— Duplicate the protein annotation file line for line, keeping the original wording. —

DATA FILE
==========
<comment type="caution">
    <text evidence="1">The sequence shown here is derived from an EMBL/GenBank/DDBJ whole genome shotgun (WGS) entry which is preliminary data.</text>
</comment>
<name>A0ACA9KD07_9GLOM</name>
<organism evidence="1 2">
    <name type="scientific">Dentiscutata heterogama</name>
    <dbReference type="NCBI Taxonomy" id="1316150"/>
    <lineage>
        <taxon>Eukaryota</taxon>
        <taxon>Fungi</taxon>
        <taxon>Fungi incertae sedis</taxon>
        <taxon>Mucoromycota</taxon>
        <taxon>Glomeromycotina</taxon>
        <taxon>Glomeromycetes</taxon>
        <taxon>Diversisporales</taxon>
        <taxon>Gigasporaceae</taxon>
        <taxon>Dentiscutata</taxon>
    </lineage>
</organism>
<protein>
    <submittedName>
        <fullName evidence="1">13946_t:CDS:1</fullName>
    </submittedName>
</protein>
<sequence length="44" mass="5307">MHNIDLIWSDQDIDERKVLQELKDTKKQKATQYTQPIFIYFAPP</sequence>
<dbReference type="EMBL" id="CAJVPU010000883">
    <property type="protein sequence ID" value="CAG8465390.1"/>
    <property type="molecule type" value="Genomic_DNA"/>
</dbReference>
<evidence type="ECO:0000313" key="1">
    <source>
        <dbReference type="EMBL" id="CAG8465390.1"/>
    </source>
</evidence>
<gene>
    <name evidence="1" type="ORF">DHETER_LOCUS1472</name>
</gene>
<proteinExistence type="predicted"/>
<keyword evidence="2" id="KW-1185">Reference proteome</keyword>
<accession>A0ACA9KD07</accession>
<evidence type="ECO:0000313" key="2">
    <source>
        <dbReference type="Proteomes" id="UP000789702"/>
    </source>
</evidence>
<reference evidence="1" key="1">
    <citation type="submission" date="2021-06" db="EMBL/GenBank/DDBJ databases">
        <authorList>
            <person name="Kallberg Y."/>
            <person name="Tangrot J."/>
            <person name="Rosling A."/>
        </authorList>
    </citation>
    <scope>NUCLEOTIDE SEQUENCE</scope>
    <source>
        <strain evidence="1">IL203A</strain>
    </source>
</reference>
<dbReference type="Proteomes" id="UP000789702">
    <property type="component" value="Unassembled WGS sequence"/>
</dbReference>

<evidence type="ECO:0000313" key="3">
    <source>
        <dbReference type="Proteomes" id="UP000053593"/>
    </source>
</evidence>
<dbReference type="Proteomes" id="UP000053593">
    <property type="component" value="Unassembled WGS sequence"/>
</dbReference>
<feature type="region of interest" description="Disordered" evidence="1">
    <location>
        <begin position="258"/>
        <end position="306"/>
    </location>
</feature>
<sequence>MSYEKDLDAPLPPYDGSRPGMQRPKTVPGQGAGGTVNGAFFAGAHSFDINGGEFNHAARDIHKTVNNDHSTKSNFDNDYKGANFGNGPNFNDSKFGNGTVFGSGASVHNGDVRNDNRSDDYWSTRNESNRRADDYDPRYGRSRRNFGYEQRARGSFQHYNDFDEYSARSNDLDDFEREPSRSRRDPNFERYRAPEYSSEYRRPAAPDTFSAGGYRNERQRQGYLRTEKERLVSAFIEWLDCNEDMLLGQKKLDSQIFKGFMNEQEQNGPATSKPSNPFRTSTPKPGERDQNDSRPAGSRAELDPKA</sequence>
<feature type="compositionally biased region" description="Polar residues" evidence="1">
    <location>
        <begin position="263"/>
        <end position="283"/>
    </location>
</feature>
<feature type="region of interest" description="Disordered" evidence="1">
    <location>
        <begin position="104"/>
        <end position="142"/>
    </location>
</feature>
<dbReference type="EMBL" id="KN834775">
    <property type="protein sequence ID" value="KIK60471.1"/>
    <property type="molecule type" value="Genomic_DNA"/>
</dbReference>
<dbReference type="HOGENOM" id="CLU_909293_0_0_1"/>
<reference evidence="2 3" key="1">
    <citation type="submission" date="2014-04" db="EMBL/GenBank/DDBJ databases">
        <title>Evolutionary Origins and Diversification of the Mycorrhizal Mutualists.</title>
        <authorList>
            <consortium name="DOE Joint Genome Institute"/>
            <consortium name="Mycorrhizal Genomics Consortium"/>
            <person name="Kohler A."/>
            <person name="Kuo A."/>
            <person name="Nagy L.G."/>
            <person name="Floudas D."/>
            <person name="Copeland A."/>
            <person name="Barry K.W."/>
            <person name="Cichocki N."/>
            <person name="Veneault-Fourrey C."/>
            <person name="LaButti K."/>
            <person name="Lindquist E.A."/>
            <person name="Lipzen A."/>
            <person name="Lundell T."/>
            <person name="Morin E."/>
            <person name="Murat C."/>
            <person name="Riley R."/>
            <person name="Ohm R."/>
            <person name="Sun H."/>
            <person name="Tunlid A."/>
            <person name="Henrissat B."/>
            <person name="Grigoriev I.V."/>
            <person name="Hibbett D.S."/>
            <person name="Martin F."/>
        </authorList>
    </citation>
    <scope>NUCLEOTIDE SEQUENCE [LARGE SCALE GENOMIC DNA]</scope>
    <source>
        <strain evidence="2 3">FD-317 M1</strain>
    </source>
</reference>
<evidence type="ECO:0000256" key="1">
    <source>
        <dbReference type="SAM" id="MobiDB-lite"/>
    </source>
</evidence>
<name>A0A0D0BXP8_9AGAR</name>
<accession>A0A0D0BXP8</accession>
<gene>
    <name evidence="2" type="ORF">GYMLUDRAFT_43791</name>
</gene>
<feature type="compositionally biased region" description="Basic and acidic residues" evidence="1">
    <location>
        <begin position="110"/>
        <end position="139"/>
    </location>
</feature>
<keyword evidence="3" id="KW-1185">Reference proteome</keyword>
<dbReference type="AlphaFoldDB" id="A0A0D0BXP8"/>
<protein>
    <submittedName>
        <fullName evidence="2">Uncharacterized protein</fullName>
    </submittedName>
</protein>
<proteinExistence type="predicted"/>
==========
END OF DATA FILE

<comment type="caution">
    <text evidence="1">The sequence shown here is derived from an EMBL/GenBank/DDBJ whole genome shotgun (WGS) entry which is preliminary data.</text>
</comment>
<name>A0ACA9KD07_9GLOM</name>
<organism evidence="1 2">
    <name type="scientific">Dentiscutata heterogama</name>
    <dbReference type="NCBI Taxonomy" id="1316150"/>
    <lineage>
        <taxon>Eukaryota</taxon>
        <taxon>Fungi</taxon>
        <taxon>Fungi incertae sedis</taxon>
        <taxon>Mucoromycota</taxon>
        <taxon>Glomeromycotina</taxon>
        <taxon>Glomeromycetes</taxon>
        <taxon>Diversisporales</taxon>
        <taxon>Gigasporaceae</taxon>
        <taxon>Dentiscutata</taxon>
    </lineage>
</organism>
<protein>
    <submittedName>
        <fullName evidence="1">13946_t:CDS:1</fullName>
    </submittedName>
</protein>
<sequence length="44" mass="5307">MHNIDLIWSDQDIDERKVLQELKDTKKQKATQYTQPIFIYFAPP</sequence>
<dbReference type="EMBL" id="CAJVPU010000883">
    <property type="protein sequence ID" value="CAG8465390.1"/>
    <property type="molecule type" value="Genomic_DNA"/>
</dbReference>
<evidence type="ECO:0000313" key="1">
    <source>
        <dbReference type="EMBL" id="CAG8465390.1"/>
    </source>
</evidence>
<gene>
    <name evidence="1" type="ORF">DHETER_LOCUS1472</name>
</gene>
<proteinExistence type="predicted"/>
<keyword evidence="2" id="KW-1185">Reference proteome</keyword>
<accession>A0ACA9KD07</accession>
<evidence type="ECO:0000313" key="2">
    <source>
        <dbReference type="Proteomes" id="UP000789702"/>
    </source>
</evidence>
<reference evidence="1" key="1">
    <citation type="submission" date="2021-06" db="EMBL/GenBank/DDBJ databases">
        <authorList>
            <person name="Kallberg Y."/>
            <person name="Tangrot J."/>
            <person name="Rosling A."/>
        </authorList>
    </citation>
    <scope>NUCLEOTIDE SEQUENCE</scope>
    <source>
        <strain evidence="1">IL203A</strain>
    </source>
</reference>
<dbReference type="Proteomes" id="UP000789702">
    <property type="component" value="Unassembled WGS sequence"/>
</dbReference>

<evidence type="ECO:0000313" key="3">
    <source>
        <dbReference type="Proteomes" id="UP000053593"/>
    </source>
</evidence>
<dbReference type="Proteomes" id="UP000053593">
    <property type="component" value="Unassembled WGS sequence"/>
</dbReference>
<feature type="region of interest" description="Disordered" evidence="1">
    <location>
        <begin position="258"/>
        <end position="306"/>
    </location>
</feature>
<sequence>MSYEKDLDAPLPPYDGSRPGMQRPKTVPGQGAGGTVNGAFFAGAHSFDINGGEFNHAARDIHKTVNNDHSTKSNFDNDYKGANFGNGPNFNDSKFGNGTVFGSGASVHNGDVRNDNRSDDYWSTRNESNRRADDYDPRYGRSRRNFGYEQRARGSFQHYNDFDEYSARSNDLDDFEREPSRSRRDPNFERYRAPEYSSEYRRPAAPDTFSAGGYRNERQRQGYLRTEKERLVSAFIEWLDCNEDMLLGQKKLDSQIFKGFMNEQEQNGPATSKPSNPFRTSTPKPGERDQNDSRPAGSRAELDPKA</sequence>
<feature type="compositionally biased region" description="Polar residues" evidence="1">
    <location>
        <begin position="263"/>
        <end position="283"/>
    </location>
</feature>
<feature type="region of interest" description="Disordered" evidence="1">
    <location>
        <begin position="104"/>
        <end position="142"/>
    </location>
</feature>
<dbReference type="EMBL" id="KN834775">
    <property type="protein sequence ID" value="KIK60471.1"/>
    <property type="molecule type" value="Genomic_DNA"/>
</dbReference>
<dbReference type="HOGENOM" id="CLU_909293_0_0_1"/>
<reference evidence="2 3" key="1">
    <citation type="submission" date="2014-04" db="EMBL/GenBank/DDBJ databases">
        <title>Evolutionary Origins and Diversification of the Mycorrhizal Mutualists.</title>
        <authorList>
            <consortium name="DOE Joint Genome Institute"/>
            <consortium name="Mycorrhizal Genomics Consortium"/>
            <person name="Kohler A."/>
            <person name="Kuo A."/>
            <person name="Nagy L.G."/>
            <person name="Floudas D."/>
            <person name="Copeland A."/>
            <person name="Barry K.W."/>
            <person name="Cichocki N."/>
            <person name="Veneault-Fourrey C."/>
            <person name="LaButti K."/>
            <person name="Lindquist E.A."/>
            <person name="Lipzen A."/>
            <person name="Lundell T."/>
            <person name="Morin E."/>
            <person name="Murat C."/>
            <person name="Riley R."/>
            <person name="Ohm R."/>
            <person name="Sun H."/>
            <person name="Tunlid A."/>
            <person name="Henrissat B."/>
            <person name="Grigoriev I.V."/>
            <person name="Hibbett D.S."/>
            <person name="Martin F."/>
        </authorList>
    </citation>
    <scope>NUCLEOTIDE SEQUENCE [LARGE SCALE GENOMIC DNA]</scope>
    <source>
        <strain evidence="2 3">FD-317 M1</strain>
    </source>
</reference>
<evidence type="ECO:0000256" key="1">
    <source>
        <dbReference type="SAM" id="MobiDB-lite"/>
    </source>
</evidence>
<name>A0A0D0BXP8_9AGAR</name>
<accession>A0A0D0BXP8</accession>
<gene>
    <name evidence="2" type="ORF">GYMLUDRAFT_43791</name>
</gene>
<feature type="compositionally biased region" description="Basic and acidic residues" evidence="1">
    <location>
        <begin position="110"/>
        <end position="139"/>
    </location>
</feature>
<keyword evidence="3" id="KW-1185">Reference proteome</keyword>
<dbReference type="AlphaFoldDB" id="A0A0D0BXP8"/>
<protein>
    <submittedName>
        <fullName evidence="2">Uncharacterized protein</fullName>
    </submittedName>
</protein>
<proteinExistence type="predicted"/>